The Deputy is correct in that there is a sense that if one is with the ESB, one gets the €3,000 incentive and if one is an SME, one gets the same incentive. The action plan identified the need for additional SME supports to be provided to try to persuade those businesses about which the Deputy talked to take a chance without too much of a financial hit and to take on that local person they may feel deserves a chance. That is definitely something that we need to focus on. It is a focus in the action plan.
On the question regarding painting and decorating, we followed up with Cork Education and Training Board which I believe was in contact with the Deputy. There is a workshop available and it is just a question of demand at present. The Deputy referred to some evidence of there being demand and of taking people from the UK at a system level but we do not see that demand. My understanding is that there is only one workshop offering a painting and decorating apprenticeship at the moment and that is in Ballyfermot. That is something we continue to monitor and if we can get evidence of that demand, that is certainly something we can look at resurrecting.
I will hand over to Dr. Trant to speak about the new website.
Dr. Mary-Liz Trant:
On the Deputy’s question and point on the website, as Mr. Brownlee mentioned, it was revamped and relaunched recently. We will be looking for feedback through a detailed survey of users. The anecdotal feedback is very positive so far but once it is up and running for a while, we will be receiving feedback. If there are any ongoing issues that the Deputy is aware of, we will be very happy to take that on board and build it into the ongoing work. We are looking at the updating of the website as phase 1 and there will be further phases. There is a great deal more technology and streamlined systems that we can build into the website and that is part the new action plan for the future. To answer the Deputy’s question directly as to whether the website is going to be revised and updated, we have done a fair amount of work on it and this will continue. I hope this will be of help to the Deputy.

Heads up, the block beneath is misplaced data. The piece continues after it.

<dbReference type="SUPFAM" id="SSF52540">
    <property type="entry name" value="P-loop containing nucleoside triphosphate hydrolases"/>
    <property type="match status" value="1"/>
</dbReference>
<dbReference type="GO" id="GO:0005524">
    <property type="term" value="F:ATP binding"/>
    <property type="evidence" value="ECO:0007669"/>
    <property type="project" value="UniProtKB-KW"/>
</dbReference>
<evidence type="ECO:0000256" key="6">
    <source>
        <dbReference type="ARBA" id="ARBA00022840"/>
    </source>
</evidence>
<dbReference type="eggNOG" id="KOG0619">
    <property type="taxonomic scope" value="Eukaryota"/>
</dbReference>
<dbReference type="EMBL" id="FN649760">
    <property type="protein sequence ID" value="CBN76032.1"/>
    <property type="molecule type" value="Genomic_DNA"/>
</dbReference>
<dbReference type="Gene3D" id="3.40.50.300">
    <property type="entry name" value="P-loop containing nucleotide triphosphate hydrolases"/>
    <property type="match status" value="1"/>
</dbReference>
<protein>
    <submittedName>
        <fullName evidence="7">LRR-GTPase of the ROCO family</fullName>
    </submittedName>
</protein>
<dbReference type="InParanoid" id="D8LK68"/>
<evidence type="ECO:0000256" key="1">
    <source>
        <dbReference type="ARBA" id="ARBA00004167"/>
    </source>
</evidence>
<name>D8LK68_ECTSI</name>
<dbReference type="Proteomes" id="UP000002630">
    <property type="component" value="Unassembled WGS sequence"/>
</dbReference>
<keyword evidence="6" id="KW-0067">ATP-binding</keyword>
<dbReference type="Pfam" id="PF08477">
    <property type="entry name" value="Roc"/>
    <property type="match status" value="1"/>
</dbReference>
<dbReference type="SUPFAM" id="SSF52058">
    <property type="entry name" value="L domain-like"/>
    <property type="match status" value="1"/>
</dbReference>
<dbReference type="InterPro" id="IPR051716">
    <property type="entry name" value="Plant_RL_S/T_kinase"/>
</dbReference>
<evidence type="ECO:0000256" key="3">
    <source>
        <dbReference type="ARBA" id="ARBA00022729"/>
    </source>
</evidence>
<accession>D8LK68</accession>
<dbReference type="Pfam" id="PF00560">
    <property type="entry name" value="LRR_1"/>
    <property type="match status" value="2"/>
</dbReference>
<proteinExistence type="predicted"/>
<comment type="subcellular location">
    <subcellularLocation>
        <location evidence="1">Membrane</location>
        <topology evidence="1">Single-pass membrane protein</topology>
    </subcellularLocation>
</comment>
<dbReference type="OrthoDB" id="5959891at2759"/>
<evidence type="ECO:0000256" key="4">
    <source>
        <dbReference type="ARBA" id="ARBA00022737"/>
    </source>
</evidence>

I thank Dr. Trant very much for that response. I call Senator O’Loughlin if she is available. She is not. Is Senator Pauline O’Reilly available? Deputy Farrell will be invited back in towards the end. We will have additional slots then.
I thank the Chairman and the witnesses for coming before the committee today. I will start by asking Mr. Healy about the extraordinary levels of youth unemployment at present. Obviously, it is contributed to significantly by Covid-19 but what role does he see the apprenticeship issue playing in trying to resolve youth unemployment so that we do not have a long-term problem in this country? As I am sure he will appreciate, the most destructive thing that can happen to any economy is that there are high levels of persistent youth unemployment. I would be interested in hearing his views on that and then perhaps Mr. Brownlee’s views on the same issue.